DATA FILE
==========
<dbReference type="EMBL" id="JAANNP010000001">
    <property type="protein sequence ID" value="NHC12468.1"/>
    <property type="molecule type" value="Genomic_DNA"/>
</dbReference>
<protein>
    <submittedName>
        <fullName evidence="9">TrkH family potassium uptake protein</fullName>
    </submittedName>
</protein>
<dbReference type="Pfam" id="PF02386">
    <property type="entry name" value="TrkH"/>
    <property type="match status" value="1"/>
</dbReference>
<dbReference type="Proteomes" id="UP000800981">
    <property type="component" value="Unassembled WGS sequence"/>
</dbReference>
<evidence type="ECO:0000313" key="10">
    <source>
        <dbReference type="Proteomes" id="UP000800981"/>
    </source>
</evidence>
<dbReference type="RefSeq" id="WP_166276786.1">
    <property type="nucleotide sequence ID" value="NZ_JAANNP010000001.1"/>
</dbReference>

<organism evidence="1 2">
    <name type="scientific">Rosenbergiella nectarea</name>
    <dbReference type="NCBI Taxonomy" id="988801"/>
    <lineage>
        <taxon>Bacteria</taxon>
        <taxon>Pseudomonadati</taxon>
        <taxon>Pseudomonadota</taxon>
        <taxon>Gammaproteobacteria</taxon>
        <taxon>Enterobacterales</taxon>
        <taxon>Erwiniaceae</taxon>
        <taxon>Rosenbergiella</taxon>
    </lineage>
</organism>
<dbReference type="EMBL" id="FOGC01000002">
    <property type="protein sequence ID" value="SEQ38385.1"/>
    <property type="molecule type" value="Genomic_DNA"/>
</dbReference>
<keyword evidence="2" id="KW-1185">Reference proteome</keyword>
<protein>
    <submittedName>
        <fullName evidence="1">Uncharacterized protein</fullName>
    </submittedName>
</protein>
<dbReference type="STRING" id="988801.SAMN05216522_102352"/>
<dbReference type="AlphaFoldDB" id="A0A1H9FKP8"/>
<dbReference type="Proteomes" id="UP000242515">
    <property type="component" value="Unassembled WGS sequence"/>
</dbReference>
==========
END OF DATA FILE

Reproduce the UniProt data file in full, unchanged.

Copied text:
<dbReference type="EMBL" id="JAANNP010000001">
    <property type="protein sequence ID" value="NHC12468.1"/>
    <property type="molecule type" value="Genomic_DNA"/>
</dbReference>
<protein>
    <submittedName>
        <fullName evidence="9">TrkH family potassium uptake protein</fullName>
    </submittedName>
</protein>
<dbReference type="Pfam" id="PF02386">
    <property type="entry name" value="TrkH"/>
    <property type="match status" value="1"/>
</dbReference>
<dbReference type="Proteomes" id="UP000800981">
    <property type="component" value="Unassembled WGS sequence"/>
</dbReference>
<evidence type="ECO:0000313" key="10">
    <source>
        <dbReference type="Proteomes" id="UP000800981"/>
    </source>
</evidence>
<dbReference type="RefSeq" id="WP_166276786.1">
    <property type="nucleotide sequence ID" value="NZ_JAANNP010000001.1"/>
</dbReference>

<organism evidence="1 2">
    <name type="scientific">Rosenbergiella nectarea</name>
    <dbReference type="NCBI Taxonomy" id="988801"/>
    <lineage>
        <taxon>Bacteria</taxon>
        <taxon>Pseudomonadati</taxon>
        <taxon>Pseudomonadota</taxon>
        <taxon>Gammaproteobacteria</taxon>
        <taxon>Enterobacterales</taxon>
        <taxon>Erwiniaceae</taxon>
        <taxon>Rosenbergiella</taxon>
    </lineage>
</organism>
<dbReference type="EMBL" id="FOGC01000002">
    <property type="protein sequence ID" value="SEQ38385.1"/>
    <property type="molecule type" value="Genomic_DNA"/>
</dbReference>
<keyword evidence="2" id="KW-1185">Reference proteome</keyword>
<protein>
    <submittedName>
        <fullName evidence="1">Uncharacterized protein</fullName>
    </submittedName>
</protein>
<dbReference type="STRING" id="988801.SAMN05216522_102352"/>
<dbReference type="AlphaFoldDB" id="A0A1H9FKP8"/>
<dbReference type="Proteomes" id="UP000242515">
    <property type="component" value="Unassembled WGS sequence"/>
</dbReference>